What I think we would need to see is a more significant decline in inflation, the Federal Reserve going on pause, and, importantly, the financial markets being able to somehow skirt the glide path into recession that right now appears inevitable. Given the trajectory of economic growth, we're thinking that the economy could very well go into recession at some point during the next two years. And as a result, we've taken our GDP-- GDP estimates into negative territory for each of the four quarters of next year. We've taken our earnings estimate for the S&P 500 next year down to $200.

We think we're going to end the year this year at about $220, so that would imply that we're looking for a 10% decline or so in earnings next year versus this year. In order for us to get more aggressive in stocks right now and to go back to an overweight in growth, let's say, we would need to see all of those conditions bottoming right here, and we just don't see that. We think we need to be patient and allow the markets and the economy and the Federal Reserve more time for the cycle to play out and materialize.

- Phil, no shortage of emphasis on the Fed on the rates and the hikes coming. Is there enough about the yields? And what are they telling you, in particular, the spread between the 10 and the 2. Well, that's a great point. You've got about a 70, 75 basis-point inversion right now between 2-year and 10-year yields, which historically has been a very good indicator of an impending recession. You look at the Fed funds rate, the 10s relationship right now. The 10s are sitting at about 3.75%, 3.80%. The upper band of the funds rate is at 4%. We think that's going to be at 5% by the end of March. So that means we're looking at a pretty sharp inversion on funds rate, the 10s as well.

So if you look at just those two indicators alone, that's telling us that at some point over the next year or so, the US economy is probably going to enter into recession.

- And so, Phil, then as we look towards the end of the year, what are your expectations? And any chance of a Santa Claus rally?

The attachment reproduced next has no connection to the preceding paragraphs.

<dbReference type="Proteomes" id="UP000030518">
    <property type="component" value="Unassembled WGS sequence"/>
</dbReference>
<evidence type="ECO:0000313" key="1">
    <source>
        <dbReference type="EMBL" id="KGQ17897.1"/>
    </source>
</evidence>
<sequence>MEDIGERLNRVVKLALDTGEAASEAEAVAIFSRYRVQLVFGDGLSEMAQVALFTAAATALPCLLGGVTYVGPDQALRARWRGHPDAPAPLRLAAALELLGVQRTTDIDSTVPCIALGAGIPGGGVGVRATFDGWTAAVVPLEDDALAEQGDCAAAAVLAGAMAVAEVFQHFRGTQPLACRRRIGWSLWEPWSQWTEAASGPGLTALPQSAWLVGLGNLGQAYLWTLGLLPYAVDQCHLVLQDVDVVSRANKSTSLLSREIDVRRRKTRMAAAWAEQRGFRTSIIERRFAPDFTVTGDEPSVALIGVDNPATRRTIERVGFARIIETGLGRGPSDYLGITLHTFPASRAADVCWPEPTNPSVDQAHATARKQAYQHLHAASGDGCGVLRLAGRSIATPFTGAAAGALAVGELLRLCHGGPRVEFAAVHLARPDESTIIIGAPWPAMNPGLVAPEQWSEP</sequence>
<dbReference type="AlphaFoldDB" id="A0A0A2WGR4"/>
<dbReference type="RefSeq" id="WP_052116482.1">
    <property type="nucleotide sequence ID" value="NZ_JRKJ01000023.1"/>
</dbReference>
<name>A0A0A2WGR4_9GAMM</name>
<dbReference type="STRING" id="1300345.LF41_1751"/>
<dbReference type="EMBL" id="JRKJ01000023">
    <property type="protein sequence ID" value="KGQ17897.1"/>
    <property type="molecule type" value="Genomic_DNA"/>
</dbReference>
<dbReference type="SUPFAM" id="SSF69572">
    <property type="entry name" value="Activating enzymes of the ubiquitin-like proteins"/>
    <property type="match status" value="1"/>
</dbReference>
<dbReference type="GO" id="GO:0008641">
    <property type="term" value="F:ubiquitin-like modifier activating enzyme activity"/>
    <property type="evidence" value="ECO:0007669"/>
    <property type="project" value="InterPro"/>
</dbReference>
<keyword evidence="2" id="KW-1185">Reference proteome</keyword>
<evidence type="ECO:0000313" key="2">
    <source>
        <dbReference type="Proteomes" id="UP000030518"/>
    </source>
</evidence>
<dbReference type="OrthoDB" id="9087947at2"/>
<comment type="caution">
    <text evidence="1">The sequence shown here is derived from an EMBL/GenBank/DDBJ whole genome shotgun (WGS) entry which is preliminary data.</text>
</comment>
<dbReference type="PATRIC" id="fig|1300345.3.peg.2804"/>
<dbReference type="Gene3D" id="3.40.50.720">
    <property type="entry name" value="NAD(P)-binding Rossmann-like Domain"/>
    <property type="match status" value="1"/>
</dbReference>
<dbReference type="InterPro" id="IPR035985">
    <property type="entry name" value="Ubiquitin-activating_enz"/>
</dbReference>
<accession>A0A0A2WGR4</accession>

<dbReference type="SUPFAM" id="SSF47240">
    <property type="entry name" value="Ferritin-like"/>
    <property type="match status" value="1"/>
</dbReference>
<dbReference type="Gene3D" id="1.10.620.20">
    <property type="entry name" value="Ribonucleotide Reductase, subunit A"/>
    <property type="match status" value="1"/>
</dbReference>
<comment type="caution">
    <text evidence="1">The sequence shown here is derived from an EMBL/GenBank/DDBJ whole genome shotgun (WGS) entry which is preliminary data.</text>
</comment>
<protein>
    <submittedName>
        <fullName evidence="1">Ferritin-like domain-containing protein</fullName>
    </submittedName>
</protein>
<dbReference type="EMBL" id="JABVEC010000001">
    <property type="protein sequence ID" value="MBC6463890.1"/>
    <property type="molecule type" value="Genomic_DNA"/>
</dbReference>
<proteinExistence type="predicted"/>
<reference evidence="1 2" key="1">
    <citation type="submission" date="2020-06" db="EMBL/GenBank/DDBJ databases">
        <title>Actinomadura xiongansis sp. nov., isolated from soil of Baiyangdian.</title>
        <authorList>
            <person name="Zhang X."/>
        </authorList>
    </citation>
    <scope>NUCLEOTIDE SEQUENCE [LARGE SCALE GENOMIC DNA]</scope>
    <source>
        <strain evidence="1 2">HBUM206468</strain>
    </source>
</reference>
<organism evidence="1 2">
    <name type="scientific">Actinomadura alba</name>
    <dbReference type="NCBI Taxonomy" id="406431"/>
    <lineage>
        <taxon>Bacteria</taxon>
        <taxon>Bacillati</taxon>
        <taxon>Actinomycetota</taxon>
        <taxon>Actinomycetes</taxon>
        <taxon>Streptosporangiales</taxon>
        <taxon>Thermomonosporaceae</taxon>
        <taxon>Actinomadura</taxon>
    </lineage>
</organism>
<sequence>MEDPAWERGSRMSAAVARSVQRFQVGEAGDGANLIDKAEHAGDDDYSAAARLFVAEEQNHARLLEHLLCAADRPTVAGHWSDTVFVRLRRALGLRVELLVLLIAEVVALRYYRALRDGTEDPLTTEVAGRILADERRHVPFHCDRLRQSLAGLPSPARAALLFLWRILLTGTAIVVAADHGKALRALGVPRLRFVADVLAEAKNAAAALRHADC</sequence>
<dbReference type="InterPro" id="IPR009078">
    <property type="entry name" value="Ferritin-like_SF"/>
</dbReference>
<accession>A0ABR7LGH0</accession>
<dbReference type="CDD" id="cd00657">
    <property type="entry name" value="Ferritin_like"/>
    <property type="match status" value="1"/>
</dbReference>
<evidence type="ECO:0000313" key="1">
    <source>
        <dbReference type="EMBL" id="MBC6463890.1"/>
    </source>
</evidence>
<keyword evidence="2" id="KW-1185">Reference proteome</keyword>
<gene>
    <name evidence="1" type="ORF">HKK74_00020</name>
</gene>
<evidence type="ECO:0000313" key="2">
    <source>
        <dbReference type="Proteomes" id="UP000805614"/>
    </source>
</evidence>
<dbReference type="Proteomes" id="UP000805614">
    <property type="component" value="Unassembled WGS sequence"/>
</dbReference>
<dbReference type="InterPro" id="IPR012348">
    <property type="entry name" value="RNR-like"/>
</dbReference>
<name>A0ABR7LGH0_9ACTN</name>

PHIL ORLANDO: Well, what we're seeing right now, you've got a nice 15% rally over the last six weeks or so. That's very typical of midterm election years, that the market tends to be very choppy over the first nine months or so, and then a month or so before the midterm election, the market takes off. And you tend to see, historically, 15%, 20% rally over the course of the fourth quarter of the midterm election year and into the first part of the next year. And I think we're absolutely seeing that based upon the fact that we now have divided government and a legislative check and balance in Washington.

The question is, will this 15% rally that we've enjoyed over the last six weeks or so-- is that sustainable? Will that have legs over the course of calendar '23? And we don't think so because of the heightened levels of inflation, the sharp increase in interest rates, the deceleration in economic growth. The housing market, you can see, has weakened considerably, with mortgage rates more than doubling over the course of this year. The labor market is starting to show signs of fatigue.

So there are a number of points of weakness that we think is going to point to a move down in stocks, you know, At Some point next year once this midterm election rally has played itself out.

- We've got some very interesting news on mortgage rates. We'll have that for you later in the show. Surprising couple of weeks there. Phil Orlando, good to see you, sir. Happy Thanksgiving.

PHIL ORLANDO: Happy Thanksgiving to you. Thank you very much for having me on.